Magazine article Information Today

Publishers Coming to the Rescue of Open Access?

Magazine article Information Today

Publishers Coming to the Rescue of Open Access?

Article excerpt

* Ten years ago, open access (OA) seemed to be a cause looking for a revolution. Now it seems more like a condition in need of a serious solution.

Born of mandates starting back in 2002 with the Budapest Open Access Initiative and climaxing last year with the landmark "Finch Report" in the U.K. and a White House directive from the Office of Science and Technology Policy (OSTP), the dream of freeing up research published at public or foundation expense has turned into an administrative nightmare for the researchers, colleges, publishers, and librarians who must comply with the mandates in order for the promise of OA to be fully realized.

Attempting now to come to the rescue are possibly the most unlikely of suspects, the publishers themselves that a decade ago were the first to resist the OA movement. Yet, if anyone is better positioned to figure out how to track, help discover, and preserve this newly mandated "public record" of science, some might argue the OA community could find no better ally than those who figured out in the past how to keep track of content under other publishing models and prior licensing rules.

You may even recognize some of the leading players in the new OA arena from the roles they played in past publishing lives.

The New Faces of OA

As OA stands, various funding agencies require the recipients of grant funds to make the results of funded research publicly available either immediately upon publication or after a certain embargo period. The arrangement often requires someone to pay. It may be the funding agency, the academic institution where the research is completed, or the individual--with rates and terms varying by publisher. Ultimately, compliance requires tracking. Was the paper that was supposed to be OA ever paid for? Was it released? And where can it be found for free? Publishers may not yet have all the answers, but here's what they're thinking.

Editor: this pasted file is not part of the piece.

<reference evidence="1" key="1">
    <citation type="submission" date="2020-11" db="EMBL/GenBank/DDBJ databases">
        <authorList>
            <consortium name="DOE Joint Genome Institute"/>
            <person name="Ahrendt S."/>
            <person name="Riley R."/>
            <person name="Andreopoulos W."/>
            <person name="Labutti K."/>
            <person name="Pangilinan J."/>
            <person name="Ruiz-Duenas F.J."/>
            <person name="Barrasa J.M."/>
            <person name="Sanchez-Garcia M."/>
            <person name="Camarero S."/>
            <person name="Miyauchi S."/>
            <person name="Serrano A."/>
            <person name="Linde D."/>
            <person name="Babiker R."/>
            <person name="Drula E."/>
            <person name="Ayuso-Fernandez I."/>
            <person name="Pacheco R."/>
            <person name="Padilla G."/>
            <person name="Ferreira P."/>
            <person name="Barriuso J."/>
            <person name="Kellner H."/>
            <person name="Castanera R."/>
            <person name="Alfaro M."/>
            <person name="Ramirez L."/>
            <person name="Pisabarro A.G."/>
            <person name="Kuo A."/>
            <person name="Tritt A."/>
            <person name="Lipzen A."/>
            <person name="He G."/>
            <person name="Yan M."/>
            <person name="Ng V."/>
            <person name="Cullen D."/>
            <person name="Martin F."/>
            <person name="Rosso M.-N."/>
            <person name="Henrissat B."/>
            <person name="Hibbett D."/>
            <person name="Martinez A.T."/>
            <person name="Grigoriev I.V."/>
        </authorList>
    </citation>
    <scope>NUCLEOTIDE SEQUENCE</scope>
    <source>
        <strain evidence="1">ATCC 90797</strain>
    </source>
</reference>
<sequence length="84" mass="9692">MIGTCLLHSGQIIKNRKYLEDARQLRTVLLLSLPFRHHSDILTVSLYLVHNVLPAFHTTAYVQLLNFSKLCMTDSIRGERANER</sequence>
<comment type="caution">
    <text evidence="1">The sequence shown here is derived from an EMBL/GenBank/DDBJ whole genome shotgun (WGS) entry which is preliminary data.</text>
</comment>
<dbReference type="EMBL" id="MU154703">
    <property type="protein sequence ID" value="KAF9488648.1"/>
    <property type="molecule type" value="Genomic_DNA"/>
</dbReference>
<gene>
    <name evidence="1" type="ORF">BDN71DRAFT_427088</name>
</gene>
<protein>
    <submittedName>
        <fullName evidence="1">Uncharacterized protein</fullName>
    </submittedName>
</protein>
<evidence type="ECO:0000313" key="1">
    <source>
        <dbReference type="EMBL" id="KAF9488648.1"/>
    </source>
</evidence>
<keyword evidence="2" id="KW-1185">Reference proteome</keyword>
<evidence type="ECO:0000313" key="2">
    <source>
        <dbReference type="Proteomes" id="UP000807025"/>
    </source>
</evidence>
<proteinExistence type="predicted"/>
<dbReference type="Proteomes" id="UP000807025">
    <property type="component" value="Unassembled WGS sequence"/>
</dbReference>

A longtime conduit between publishers and rights buyers, Copyright Clearance Center (CCC) has been approaching OA as a workflow problem. Last summer CCC announced a partnership with Aries Systems, a supplier of workflow solutions to journal publishers. CCC has taken on author payments for the article-processing charges (APCs) that are involved in some OA publishing models. The fees vary from publisher to publisher, as do other terms of the publishing arrangement. In the RightsLink and Aries integration, a RightsLink API embedded in the publisher/author workflow system will support the author in reviewing the OA options offered by that publisher and then pay for the publishing charges with a credit card. The deployment is in pilot and field testing now, with the hopes of providing authors with a seamless integration soon.;


CrossRef, the same company that works with publishers to bring you unique digital object identifiers (DOIs) for journal articles (and thus support the seamless linking to full texts in countless implementations), has approached OA as a database and metadata problem, focusing in particular on the journal article metadata that is missing or often inconsistently applied about the funding source for individual journal articles. Funding source is a critical data element for tracking articles that are supposed to be OA by mandate. The rub is that without consistent source tags, the agencies themselves can't tell whether their OA mandates have been followed. …

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